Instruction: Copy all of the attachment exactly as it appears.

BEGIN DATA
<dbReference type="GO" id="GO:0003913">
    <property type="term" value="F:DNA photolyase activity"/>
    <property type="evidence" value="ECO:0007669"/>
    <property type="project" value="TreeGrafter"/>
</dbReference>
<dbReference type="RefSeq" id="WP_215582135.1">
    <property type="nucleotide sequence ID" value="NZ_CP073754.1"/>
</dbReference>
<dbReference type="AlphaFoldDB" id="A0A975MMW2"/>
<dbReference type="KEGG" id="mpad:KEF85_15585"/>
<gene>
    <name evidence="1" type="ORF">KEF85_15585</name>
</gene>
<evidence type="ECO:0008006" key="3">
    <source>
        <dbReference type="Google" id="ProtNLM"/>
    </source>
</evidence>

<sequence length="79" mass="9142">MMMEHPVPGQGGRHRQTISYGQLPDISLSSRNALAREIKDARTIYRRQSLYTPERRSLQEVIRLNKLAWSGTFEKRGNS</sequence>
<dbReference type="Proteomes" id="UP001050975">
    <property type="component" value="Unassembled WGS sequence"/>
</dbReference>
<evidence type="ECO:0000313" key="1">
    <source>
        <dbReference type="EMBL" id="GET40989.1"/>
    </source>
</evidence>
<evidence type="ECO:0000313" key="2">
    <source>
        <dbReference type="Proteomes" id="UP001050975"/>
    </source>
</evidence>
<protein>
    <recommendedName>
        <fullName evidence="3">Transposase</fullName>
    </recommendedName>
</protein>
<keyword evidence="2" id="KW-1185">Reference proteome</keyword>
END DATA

<dbReference type="GO" id="GO:0003913">
    <property type="term" value="F:DNA photolyase activity"/>
    <property type="evidence" value="ECO:0007669"/>
    <property type="project" value="TreeGrafter"/>
</dbReference>
<dbReference type="RefSeq" id="WP_215582135.1">
    <property type="nucleotide sequence ID" value="NZ_CP073754.1"/>
</dbReference>
<dbReference type="AlphaFoldDB" id="A0A975MMW2"/>
<dbReference type="KEGG" id="mpad:KEF85_15585"/>
<gene>
    <name evidence="1" type="ORF">KEF85_15585</name>
</gene>
<evidence type="ECO:0008006" key="3">
    <source>
        <dbReference type="Google" id="ProtNLM"/>
    </source>
</evidence>

<sequence length="79" mass="9142">MMMEHPVPGQGGRHRQTISYGQLPDISLSSRNALAREIKDARTIYRRQSLYTPERRSLQEVIRLNKLAWSGTFEKRGNS</sequence>
<dbReference type="Proteomes" id="UP001050975">
    <property type="component" value="Unassembled WGS sequence"/>
</dbReference>
<evidence type="ECO:0000313" key="1">
    <source>
        <dbReference type="EMBL" id="GET40989.1"/>
    </source>
</evidence>
<evidence type="ECO:0000313" key="2">
    <source>
        <dbReference type="Proteomes" id="UP001050975"/>
    </source>
</evidence>
<protein>
    <recommendedName>
        <fullName evidence="3">Transposase</fullName>
    </recommendedName>
</protein>
<keyword evidence="2" id="KW-1185">Reference proteome</keyword>